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Today’s Boom In Lab Supply Is Rewriting The Life Sciences Real Estate Playbook

With increased concessions, more rental discounts and, perhaps by the end of the year, lower rents for labs, the increase in supply continues to alter today’s life sciences real estate market. It is a quiet echo of the sector’s boom in 2021, when record venture capital funding and soaring demand helped finance many of the projects coming online right now.

Relative to the ultra-tight vacancies of just a few years ago, today’s increased supply isn’t a glut. But during a time of cooling demand, new lab space has created a more tenant-friendly market, with increasingly available sublease space and more new developments in the works.


According to new data from CBRE, the second quarter of 2023 ended with a national lab vacancy rate of 9%, a jump from 6.7% in the previous quarter. In addition, Q2 saw roughly 1M SF of negative net absorption, with 40.8M SF of lab and research and development space under construction.

“In Boston, new buildings aren’t delivering to the market 100% occupied, which is very rare compared to where we were two years ago,” Colliers Research Director Jeffery Myers said. “I do expect vacancies to rise further, and I do think there is a possibility the market will shift further in favor of tenants, because I expect vacancies to rise further. Given all that construction, landlords will be forced to find ways to compete.”

Where a biotech startup looking for a 30K SF lease might have had two or three options before, now it has six or seven in play with a variety of landlords, said Austin Barrett, Savills vice chairman and head of life sciences. He expects landlords will get a lot more aggressive, as more-established landlords with more capital and older loans will have more leeway to negotiate.

Projects coming online now were financed in a different environment, Colliers Executive Vice President Joseph Fetterman said. He finds that many developers are splitting ongoing projects into phases, opening just a portion of large megacampus developments, with an aim to reduce risk and exposure and improve their ability to finance build-outs for new tenants. He predicts a slowdown of new in-development projects breaking ground.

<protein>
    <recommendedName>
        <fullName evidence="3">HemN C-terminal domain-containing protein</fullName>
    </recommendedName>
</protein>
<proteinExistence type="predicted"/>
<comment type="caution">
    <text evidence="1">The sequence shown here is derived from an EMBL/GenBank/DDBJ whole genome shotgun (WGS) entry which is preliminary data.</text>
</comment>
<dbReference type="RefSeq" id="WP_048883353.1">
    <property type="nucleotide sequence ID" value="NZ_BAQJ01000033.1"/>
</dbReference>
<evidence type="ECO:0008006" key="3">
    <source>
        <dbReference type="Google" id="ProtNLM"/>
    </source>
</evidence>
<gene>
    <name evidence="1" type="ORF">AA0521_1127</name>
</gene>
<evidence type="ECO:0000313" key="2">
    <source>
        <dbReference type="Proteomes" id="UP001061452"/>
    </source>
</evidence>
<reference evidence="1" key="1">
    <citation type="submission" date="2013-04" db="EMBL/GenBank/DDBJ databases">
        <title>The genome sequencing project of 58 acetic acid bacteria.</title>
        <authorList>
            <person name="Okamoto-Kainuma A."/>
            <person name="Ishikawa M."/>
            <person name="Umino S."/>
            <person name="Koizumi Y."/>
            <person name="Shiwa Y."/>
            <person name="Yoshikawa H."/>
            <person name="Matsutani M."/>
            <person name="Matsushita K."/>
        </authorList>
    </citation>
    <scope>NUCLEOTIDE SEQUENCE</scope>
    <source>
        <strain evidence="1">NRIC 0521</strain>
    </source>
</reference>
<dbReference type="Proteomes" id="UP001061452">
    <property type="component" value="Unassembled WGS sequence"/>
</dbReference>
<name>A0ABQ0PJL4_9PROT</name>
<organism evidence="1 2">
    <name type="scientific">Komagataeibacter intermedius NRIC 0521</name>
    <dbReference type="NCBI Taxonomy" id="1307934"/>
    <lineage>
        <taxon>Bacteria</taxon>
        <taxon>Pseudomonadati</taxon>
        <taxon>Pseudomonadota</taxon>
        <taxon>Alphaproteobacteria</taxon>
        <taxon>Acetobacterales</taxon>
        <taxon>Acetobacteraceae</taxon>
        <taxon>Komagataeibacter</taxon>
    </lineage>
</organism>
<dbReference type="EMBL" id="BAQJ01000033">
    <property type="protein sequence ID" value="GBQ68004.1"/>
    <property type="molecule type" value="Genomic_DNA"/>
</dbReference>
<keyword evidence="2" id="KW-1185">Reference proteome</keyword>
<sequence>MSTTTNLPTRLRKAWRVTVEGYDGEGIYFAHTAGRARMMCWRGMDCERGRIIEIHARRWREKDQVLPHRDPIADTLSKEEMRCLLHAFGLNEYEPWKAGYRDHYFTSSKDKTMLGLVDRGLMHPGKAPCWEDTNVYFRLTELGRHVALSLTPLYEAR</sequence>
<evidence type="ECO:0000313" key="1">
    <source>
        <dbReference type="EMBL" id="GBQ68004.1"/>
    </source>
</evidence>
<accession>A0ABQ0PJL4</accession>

“Developers are studying demand very, very carefully,” Fetterman said. “They want to make sure that if they go, by the time they complete, they’ll be transitioning directly to tenant improvement work.” 

That excess of space isn’t going anywhere. Fetterman said the sublease space has increased, with 1.9M SF available in Boston, 1.1M SF in San Francisco, 1M SF in San Diego and about 900K SF in Maryland. In addition, there’s significant product in the pipeline in all major markets: roughly 22M SF in Boston, 10M SF in the Bay Area, 5.6M SF in San Diego and 2.5M in Philadelphia. 

As demand starts to slow down, it’s leaving some landlords handcuffed in terms of what they can and can’t do to attract tenants, due to loan covenants, Barrett said. There are even recent examples of landlords selling assets at massive losses, such as Alexandria Real Estate Equities' sale of 275 Grove St. in Newton, Massachusetts, for a $139M impairment charge. 

The supply situation has also taken the wind out of the sails in certain secondary markets, which had been banking in part on escalating costs in core markets pushing more firms to look elsewhere. Now, the growth of markets like Atlanta, Chicago and Denver will take longer to mature.

“If you're outside of some of those key nodes, you're kind of waiting in line,” Myers said. “And so the question is, will the line be long enough so that people peel off and say, ‘yeah, Boston's not going to work, I'm going to go to one of these emerging markets.’ Or, ‘hey, rents have come down, this is where I really want to be, so South San Francisco, here I go.’”